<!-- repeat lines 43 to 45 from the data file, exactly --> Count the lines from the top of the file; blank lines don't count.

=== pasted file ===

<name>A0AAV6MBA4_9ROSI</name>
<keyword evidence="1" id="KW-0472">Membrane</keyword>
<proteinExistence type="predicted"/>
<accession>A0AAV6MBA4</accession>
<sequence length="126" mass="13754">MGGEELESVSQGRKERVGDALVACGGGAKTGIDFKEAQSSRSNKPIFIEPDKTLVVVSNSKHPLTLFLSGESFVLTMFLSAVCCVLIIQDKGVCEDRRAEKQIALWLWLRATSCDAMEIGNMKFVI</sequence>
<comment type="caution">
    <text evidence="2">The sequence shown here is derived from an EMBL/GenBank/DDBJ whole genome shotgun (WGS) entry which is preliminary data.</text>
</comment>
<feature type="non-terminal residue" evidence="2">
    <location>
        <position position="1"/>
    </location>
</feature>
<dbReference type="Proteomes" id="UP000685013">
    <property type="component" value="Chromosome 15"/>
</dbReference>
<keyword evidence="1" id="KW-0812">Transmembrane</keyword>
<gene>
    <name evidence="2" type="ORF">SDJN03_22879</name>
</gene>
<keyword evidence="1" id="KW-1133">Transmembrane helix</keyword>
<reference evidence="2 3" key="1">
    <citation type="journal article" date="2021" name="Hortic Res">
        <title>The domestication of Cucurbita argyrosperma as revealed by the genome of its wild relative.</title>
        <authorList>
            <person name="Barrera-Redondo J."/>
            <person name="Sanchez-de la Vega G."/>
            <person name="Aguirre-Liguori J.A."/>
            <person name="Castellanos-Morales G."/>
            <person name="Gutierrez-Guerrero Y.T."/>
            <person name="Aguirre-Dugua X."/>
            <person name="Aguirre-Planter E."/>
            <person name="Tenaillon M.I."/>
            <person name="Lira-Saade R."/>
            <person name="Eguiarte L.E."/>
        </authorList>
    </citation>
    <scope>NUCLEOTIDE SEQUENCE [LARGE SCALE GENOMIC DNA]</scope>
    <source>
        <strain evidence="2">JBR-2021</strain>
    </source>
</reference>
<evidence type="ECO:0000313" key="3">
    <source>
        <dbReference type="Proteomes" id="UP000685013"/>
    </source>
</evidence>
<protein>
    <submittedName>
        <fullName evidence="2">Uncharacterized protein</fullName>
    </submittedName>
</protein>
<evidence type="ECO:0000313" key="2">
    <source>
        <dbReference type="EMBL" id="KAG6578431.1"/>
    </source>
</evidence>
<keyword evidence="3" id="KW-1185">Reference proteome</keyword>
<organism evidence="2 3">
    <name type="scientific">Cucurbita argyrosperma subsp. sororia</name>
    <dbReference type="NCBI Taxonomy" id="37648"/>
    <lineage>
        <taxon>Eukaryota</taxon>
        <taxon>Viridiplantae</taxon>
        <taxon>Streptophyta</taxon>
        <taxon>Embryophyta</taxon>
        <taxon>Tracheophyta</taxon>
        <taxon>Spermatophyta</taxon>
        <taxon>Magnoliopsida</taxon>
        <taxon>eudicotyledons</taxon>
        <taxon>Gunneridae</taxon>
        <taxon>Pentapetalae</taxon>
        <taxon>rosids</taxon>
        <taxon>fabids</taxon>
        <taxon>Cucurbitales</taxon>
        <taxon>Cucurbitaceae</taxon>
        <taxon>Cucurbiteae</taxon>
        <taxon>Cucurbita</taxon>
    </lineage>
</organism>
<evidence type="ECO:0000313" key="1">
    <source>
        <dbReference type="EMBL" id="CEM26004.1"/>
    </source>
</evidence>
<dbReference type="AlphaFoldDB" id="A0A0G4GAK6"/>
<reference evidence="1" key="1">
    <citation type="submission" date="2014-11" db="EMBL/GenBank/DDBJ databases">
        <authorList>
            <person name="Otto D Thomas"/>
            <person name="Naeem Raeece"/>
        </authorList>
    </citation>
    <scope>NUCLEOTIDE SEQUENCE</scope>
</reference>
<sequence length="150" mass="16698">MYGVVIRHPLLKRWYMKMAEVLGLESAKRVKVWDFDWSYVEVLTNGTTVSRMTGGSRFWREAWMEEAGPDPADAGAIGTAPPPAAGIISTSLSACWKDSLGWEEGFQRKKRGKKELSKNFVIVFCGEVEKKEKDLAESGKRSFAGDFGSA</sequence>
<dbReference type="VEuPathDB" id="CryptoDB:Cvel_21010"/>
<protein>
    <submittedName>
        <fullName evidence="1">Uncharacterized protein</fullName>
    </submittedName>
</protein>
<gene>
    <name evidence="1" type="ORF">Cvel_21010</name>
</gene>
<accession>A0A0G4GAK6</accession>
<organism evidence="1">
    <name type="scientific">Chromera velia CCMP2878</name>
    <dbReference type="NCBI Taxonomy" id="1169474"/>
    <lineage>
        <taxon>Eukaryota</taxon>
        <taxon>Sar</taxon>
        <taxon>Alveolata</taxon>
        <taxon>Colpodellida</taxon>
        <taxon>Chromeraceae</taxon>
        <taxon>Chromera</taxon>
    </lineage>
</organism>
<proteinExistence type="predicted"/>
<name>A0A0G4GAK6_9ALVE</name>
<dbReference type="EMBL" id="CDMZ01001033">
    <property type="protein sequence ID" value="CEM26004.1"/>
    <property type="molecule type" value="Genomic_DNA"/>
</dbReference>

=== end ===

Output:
<evidence type="ECO:0000313" key="3">
    <source>
        <dbReference type="Proteomes" id="UP000685013"/>